Winter went on to place third in the marathon, though she had little time to rest before the third leg of her journey. Sure, the transition from Oregon to Kenya was no walk in the park, but no amount of training could truly prepare her for what came next: Antarctica.

Team Winter / Facebook

The 2013 Antarctica Marathon saw Winter run 26.2 miles across the frigid, icy landscape of the Antarctic continent. Even after slipping on a patch of ice, Winter finished third in the women’s competition and became the youngest person to ever complete a marathon on Antarctica.

The Huffington Post

Winter was almost halfway to her goal, but through all the joys and struggles of her mission, she never lost sight of why she was running in the first place. And no matter how far from home her journey took her, she knew that her father was always running beside her.

The Clymb

“The main goal is to take my dad to the places he never got to go and also to spread prostate cancer awareness,” said Winter. “I plan on showing my dad all these amazing places he never got to see. He is with me wherever I go, and you can bet he is by my side every step of the way as I conquer every continent, 26.2 miles at a time.”

Winter Vinecki / Facebook

Next up for Winter was South America’s Inca Trail Marathon, known by many as one of the toughest in the world. The trail – which ends in the legendary lost city of Machu Picchu – typically takes three days to hike. Winter did it in less than one.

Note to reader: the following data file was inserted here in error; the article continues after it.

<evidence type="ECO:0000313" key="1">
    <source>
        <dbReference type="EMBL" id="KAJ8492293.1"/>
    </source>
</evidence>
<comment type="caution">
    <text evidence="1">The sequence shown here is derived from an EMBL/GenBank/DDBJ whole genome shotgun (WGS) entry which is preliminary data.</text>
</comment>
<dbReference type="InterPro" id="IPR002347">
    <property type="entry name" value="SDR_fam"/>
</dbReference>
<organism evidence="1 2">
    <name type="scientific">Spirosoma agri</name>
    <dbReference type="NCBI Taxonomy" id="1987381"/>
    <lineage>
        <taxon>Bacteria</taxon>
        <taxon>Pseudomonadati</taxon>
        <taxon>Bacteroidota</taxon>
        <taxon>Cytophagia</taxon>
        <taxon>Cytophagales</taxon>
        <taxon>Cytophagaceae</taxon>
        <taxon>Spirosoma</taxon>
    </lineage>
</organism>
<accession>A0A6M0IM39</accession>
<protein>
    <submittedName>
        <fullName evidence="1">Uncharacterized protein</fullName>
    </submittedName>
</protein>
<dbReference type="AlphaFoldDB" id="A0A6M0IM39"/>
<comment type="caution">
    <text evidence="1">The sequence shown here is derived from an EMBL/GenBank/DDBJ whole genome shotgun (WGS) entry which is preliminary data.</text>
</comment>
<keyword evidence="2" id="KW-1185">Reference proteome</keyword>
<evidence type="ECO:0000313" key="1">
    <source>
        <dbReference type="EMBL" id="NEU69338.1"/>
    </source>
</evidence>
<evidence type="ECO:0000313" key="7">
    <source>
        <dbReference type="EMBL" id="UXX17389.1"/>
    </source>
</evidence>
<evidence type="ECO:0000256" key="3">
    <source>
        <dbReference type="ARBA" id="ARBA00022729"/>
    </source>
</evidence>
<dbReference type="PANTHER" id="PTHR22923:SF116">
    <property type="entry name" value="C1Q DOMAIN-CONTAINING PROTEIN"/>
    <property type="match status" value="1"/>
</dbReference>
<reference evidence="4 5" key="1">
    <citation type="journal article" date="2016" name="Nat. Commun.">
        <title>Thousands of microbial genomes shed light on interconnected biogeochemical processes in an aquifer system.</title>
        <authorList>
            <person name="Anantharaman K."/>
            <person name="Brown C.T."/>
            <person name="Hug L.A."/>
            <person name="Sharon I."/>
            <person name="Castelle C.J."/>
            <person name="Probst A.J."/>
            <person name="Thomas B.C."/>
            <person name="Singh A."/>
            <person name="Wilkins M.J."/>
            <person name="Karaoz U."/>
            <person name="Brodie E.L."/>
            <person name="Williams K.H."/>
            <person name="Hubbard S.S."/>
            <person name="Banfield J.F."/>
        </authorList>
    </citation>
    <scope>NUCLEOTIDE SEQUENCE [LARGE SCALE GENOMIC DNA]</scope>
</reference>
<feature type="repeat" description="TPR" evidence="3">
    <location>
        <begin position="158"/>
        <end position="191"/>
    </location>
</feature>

Statesman Journal

After navigating a 13,000-foot mountain pass through rain and snow and dodging all manner of local wildlife, Winter finished the race in just 9 hours, placing first overall for the first time on her journey. The win felt good, but Winter knew she couldn’t stop now.

Statesman Journal

A plane ride halfway across the globe set the stage for Winter’s next race, which was the Sunrise to Sunset Marathon in Mongolia. Traversing perilous mountain peaks, dense woodlands, and windswept valleys, Winter finished the marathon in second place.

Statesman Journal

The sixth stop on her journey was Australia, but unfortunately for Winter, there were no marathons being held that allowed a 14-year-old to compete. She looked to New Zealand for a remedy, and after running in the Wharf to Wharf marathon, she officially checked Oceania off her list.

Team Winter / Facebook

By this time, the months of nonstop travel and training began to take a toll on Winter’s physical and mental health. But with her goal of completing a marathon on every continent just within reach, Winter wasn’t ready to give up.

Team Winter / Facebook

“The travel has been the hardest thing and that makes the whole thing pretty tiring and hard to keep up with the training but I can’t complain, it has been an incredible journey,” Winter told NZ Herald. “It will be a surreal feeling when it is all over with my last marathon in Athens.”

Team Winter / Facebook

At last, in November 2013, Winter arrived in Athens to compete in her final race, the Athens Classic Marathon. The tour traced the original run of Pheidippides, the legendary courier who inspired the concept of the marathon.

Statesman Journal